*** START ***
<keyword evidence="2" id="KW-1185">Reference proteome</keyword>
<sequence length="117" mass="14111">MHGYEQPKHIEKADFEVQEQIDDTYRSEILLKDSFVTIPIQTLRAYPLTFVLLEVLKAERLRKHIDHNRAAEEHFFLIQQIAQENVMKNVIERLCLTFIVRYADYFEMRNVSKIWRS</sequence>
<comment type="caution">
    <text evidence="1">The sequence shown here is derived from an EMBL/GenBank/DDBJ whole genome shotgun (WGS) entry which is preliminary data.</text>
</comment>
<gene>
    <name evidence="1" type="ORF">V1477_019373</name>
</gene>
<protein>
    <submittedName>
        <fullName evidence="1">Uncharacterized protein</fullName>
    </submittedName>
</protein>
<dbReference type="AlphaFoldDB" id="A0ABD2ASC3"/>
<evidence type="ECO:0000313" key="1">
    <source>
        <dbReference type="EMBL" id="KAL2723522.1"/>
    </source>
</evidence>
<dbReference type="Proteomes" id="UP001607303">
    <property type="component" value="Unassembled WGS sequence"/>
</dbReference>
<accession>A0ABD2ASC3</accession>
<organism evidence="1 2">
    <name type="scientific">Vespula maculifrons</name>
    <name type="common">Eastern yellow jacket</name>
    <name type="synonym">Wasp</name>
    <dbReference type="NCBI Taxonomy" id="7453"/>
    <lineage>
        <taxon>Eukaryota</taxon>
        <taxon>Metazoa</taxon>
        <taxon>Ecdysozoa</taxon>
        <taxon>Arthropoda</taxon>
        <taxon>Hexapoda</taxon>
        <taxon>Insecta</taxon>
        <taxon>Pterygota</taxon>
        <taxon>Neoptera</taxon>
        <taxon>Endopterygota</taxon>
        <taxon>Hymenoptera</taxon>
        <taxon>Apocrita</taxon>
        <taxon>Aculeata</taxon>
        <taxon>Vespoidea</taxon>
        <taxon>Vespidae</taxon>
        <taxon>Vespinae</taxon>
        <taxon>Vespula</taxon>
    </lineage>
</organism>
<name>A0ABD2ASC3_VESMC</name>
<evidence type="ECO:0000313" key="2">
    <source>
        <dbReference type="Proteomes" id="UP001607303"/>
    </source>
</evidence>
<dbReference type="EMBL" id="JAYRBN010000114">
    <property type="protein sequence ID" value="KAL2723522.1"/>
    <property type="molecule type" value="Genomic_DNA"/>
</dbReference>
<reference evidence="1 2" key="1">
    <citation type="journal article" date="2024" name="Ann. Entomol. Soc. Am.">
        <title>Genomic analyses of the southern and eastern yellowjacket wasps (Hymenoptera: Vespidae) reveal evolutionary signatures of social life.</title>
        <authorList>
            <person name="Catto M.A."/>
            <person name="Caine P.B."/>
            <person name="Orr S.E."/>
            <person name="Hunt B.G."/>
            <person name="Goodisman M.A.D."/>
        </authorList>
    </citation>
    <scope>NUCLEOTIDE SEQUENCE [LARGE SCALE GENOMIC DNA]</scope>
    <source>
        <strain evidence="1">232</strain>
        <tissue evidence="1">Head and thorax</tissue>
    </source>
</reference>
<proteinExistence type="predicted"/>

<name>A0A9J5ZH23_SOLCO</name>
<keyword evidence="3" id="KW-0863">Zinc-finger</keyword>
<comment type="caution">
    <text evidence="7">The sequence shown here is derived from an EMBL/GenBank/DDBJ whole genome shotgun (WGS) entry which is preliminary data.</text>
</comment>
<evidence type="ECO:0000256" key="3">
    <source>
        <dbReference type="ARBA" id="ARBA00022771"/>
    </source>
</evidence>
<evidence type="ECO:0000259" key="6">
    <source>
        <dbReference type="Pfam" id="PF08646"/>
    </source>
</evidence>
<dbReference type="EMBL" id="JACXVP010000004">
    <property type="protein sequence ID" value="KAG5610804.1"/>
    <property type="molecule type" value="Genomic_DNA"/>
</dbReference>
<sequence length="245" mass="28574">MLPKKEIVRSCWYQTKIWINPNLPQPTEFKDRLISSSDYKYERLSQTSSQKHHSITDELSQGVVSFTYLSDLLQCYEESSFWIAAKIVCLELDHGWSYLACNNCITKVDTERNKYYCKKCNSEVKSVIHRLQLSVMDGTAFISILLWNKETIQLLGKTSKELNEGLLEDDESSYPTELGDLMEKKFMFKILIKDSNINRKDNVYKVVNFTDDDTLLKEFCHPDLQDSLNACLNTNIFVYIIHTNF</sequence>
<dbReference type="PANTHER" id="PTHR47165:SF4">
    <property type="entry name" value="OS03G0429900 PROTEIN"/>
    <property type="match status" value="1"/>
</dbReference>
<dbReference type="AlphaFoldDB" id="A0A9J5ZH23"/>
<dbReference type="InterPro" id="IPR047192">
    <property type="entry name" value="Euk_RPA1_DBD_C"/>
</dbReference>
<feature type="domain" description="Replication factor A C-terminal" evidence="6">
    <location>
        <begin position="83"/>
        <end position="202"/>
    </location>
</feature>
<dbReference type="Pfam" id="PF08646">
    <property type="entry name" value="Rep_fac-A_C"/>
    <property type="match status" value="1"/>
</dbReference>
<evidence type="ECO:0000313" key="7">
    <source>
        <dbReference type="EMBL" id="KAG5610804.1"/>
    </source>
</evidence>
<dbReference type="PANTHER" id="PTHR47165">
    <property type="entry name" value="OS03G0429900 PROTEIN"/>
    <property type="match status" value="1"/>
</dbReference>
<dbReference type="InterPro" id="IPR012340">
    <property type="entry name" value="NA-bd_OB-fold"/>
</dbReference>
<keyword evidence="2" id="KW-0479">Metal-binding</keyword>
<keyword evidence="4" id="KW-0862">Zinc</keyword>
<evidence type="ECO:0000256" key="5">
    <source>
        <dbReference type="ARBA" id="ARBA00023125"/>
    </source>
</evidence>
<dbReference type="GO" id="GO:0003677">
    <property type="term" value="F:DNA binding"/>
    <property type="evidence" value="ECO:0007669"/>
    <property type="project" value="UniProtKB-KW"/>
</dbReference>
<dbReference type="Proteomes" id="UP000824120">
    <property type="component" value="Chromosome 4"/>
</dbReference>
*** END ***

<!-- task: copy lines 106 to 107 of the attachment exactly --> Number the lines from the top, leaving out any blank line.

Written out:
        <begin position="83"/>
        <end position="202"/>